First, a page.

Background: Empiric data on headgear wear are scarce. The aim was to examine a possible discrepancy between the duration of wearing and force application, and whether such a difference is influenced by force level or direction of traction.
Materials and methods: In this retrospective analysis, 122 consecutive patients were included. All were treated with headgear (three subgroups: high-pull headgear [n = 60], cervical-pull headgear [n = 32], and high-pull headgear in combination with an activator [n = 30]) and were monitored for three successive months using an electronic module. The device recorded chronographically the measured force magnitude and temperature, allowing to differentiate between the duration of headgear wear (recorded body temperature) and actual force application (recorded force).
Results: For all subgroups, the average recorded force application was lower than wear time (mean inactivity during wear: 15.9 ± 22.8 minutes/night). The direction of traction significantly influenced the extent and length of wear time without force application (P < 0.001): patients with cervical-pull headgear were more prone to inactive wear time (27.7 minutes/night) than patients with high-pull headgear (13.7 minutes/night) or with headgear-activator (7.8 minutes/night). The observed inter-individual variability of inactive wear time was considerable (0-134 minutes/night). The mean applied force was highly significantly associated with inactive wear time (correlation coefficient: -0.575; P < 0.001), and force levels below 250 g seem particularly related to episodes of inactivity.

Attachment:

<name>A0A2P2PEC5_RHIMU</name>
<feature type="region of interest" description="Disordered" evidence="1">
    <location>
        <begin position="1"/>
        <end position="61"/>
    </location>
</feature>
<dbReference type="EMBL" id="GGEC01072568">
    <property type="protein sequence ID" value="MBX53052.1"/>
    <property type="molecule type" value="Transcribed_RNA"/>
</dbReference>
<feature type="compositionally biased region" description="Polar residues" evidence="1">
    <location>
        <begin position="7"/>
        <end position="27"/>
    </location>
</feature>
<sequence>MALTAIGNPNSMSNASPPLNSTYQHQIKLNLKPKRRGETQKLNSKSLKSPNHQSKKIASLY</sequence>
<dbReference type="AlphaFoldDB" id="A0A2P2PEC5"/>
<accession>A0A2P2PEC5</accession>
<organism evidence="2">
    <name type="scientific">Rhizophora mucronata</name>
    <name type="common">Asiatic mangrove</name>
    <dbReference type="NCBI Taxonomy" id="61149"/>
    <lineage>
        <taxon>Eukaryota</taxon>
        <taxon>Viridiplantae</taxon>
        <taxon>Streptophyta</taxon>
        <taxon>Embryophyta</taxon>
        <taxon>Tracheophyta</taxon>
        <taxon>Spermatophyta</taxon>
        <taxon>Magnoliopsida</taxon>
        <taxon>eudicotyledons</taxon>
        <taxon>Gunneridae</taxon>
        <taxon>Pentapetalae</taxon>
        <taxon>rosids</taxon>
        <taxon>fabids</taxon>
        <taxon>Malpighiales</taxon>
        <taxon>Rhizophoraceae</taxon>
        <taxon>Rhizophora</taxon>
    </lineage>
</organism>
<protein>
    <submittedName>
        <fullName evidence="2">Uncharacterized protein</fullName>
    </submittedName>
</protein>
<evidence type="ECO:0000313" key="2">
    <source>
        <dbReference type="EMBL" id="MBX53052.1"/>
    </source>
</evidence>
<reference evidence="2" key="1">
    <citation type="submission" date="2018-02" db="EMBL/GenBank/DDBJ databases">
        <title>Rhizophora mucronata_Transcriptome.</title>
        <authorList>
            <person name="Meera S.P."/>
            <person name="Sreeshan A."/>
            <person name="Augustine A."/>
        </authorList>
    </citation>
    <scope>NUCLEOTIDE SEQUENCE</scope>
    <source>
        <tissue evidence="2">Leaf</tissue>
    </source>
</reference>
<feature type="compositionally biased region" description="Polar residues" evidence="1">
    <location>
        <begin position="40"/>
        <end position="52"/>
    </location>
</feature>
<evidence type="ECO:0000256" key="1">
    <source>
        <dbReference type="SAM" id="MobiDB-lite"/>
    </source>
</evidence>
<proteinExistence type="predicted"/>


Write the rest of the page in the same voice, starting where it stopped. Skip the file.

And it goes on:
Conclusions: There is a clear incongruity between the duration of headgear wear and the duration of force application. Inactive wear time is influenced by the direction of traction and force level applied. Clinicians should be aware of the likelihood of periods of inactive wear time and researchers should search for options to reduce or even eliminate these periods.